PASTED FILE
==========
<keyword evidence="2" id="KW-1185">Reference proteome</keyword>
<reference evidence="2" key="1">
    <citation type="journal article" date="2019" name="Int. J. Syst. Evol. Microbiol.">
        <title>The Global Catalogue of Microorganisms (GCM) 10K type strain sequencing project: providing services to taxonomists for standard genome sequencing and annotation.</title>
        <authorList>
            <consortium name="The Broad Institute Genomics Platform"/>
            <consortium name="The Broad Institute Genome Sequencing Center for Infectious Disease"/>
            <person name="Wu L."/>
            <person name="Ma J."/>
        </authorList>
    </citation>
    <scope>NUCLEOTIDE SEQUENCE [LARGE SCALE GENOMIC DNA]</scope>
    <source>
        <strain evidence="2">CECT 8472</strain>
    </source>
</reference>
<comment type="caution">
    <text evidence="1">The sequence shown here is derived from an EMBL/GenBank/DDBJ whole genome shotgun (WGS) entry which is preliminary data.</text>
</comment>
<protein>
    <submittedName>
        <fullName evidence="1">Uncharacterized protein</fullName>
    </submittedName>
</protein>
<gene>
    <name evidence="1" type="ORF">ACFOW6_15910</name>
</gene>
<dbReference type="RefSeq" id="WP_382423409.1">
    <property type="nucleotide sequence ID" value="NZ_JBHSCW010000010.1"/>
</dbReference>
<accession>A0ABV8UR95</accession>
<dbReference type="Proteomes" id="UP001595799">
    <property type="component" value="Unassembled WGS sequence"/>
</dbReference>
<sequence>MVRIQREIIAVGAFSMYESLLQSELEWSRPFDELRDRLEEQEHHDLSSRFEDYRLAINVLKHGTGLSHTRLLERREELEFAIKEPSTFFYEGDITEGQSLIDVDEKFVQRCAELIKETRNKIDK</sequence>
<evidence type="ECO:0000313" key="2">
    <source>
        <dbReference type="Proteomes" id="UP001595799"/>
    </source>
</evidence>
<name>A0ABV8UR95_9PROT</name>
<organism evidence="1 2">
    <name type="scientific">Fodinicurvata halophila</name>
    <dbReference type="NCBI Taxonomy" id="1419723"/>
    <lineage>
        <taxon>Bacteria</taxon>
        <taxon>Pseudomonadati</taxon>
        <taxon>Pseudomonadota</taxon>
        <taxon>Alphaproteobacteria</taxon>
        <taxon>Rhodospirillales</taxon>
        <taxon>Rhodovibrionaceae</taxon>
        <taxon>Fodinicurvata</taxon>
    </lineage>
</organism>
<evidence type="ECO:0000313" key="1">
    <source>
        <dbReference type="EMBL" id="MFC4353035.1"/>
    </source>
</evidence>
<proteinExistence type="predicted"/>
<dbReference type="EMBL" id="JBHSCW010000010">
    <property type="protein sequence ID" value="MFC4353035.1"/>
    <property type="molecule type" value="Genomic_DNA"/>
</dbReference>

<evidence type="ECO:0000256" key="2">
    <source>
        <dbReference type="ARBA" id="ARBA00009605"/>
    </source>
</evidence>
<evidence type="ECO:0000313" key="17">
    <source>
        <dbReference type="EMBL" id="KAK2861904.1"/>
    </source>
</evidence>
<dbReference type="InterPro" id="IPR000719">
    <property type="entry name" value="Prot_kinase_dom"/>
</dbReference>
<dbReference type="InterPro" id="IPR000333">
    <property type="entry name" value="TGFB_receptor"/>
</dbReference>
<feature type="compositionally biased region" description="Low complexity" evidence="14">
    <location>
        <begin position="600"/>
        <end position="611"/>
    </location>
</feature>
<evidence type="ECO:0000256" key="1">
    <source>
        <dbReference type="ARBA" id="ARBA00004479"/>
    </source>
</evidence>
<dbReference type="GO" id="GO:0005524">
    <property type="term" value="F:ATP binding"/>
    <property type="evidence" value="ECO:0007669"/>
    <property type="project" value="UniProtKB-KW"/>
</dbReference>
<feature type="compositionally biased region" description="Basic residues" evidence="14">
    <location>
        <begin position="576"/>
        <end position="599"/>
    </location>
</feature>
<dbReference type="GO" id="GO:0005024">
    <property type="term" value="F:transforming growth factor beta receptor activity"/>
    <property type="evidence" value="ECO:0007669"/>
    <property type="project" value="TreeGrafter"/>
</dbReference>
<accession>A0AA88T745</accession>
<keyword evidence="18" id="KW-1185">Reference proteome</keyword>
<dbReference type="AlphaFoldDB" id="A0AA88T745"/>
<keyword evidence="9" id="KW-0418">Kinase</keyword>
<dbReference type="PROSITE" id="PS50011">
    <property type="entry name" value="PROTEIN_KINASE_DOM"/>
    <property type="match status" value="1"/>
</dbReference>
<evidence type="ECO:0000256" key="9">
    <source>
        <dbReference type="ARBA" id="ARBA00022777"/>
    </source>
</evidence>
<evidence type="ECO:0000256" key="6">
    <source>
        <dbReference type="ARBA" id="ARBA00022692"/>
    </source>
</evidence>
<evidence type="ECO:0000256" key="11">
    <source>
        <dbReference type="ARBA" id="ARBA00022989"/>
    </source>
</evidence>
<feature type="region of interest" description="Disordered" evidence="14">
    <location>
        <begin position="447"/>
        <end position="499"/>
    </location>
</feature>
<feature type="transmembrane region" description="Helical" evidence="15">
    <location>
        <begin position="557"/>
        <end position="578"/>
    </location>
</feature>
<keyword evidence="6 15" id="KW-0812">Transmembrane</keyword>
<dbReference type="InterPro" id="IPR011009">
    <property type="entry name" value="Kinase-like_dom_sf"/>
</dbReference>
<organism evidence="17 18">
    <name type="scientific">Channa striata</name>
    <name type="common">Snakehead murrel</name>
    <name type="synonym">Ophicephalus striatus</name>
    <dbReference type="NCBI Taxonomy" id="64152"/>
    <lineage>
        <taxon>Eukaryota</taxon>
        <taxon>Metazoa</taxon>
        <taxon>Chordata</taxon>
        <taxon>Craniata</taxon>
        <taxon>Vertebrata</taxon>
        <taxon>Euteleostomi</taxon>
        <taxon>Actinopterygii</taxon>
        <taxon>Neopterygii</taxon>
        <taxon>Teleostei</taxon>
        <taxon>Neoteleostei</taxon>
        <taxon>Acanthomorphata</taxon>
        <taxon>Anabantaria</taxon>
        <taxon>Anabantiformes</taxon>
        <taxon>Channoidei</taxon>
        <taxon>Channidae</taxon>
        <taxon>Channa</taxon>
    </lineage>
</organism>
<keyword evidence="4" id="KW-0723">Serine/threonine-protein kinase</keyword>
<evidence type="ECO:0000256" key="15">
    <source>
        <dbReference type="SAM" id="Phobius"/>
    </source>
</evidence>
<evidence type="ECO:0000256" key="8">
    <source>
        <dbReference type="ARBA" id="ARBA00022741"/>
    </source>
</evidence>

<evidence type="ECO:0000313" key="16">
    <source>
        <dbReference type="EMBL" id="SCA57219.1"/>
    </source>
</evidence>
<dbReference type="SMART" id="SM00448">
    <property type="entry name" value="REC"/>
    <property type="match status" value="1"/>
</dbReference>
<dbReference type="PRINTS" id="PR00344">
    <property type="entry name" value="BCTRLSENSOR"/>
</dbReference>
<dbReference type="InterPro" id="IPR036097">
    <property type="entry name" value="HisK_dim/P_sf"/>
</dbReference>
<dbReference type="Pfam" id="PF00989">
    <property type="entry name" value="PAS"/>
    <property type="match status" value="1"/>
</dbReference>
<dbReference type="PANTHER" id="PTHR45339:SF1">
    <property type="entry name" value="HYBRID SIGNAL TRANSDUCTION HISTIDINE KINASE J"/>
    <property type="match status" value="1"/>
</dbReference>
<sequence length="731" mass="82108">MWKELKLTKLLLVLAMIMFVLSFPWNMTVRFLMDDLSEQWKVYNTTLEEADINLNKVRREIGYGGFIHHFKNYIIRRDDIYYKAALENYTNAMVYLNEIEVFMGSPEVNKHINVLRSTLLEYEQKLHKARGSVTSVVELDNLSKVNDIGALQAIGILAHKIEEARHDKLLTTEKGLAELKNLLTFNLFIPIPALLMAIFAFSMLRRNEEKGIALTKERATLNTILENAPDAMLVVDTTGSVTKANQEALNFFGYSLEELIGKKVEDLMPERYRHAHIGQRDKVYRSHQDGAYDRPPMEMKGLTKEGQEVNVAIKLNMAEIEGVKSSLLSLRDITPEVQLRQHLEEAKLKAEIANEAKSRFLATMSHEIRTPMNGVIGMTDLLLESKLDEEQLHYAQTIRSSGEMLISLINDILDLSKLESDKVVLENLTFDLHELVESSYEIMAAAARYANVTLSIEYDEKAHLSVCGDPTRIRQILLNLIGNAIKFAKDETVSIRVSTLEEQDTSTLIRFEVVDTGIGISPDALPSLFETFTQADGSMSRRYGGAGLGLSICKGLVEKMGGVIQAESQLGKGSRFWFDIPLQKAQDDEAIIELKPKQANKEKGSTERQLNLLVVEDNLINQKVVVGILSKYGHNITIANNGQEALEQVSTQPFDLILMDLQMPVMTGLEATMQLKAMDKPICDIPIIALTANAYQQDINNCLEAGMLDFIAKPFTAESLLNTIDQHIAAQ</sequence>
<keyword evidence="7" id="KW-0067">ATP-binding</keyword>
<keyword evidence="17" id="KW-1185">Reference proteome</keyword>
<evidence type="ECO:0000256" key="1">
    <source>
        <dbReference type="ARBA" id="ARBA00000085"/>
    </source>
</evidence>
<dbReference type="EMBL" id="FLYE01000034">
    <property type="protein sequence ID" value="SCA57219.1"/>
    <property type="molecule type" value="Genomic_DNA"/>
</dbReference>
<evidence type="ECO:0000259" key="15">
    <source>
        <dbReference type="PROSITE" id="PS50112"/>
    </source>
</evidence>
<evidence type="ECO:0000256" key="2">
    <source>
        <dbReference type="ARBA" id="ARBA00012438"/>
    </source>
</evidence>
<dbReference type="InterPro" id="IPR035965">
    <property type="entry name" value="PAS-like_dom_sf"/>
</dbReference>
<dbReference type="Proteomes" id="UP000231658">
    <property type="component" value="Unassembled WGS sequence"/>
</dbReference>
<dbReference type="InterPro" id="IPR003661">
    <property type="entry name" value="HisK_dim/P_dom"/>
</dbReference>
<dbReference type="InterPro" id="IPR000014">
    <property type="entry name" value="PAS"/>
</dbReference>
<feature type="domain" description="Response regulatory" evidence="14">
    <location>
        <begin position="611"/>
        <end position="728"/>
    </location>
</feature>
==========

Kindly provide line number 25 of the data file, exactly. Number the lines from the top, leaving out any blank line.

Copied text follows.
<gene>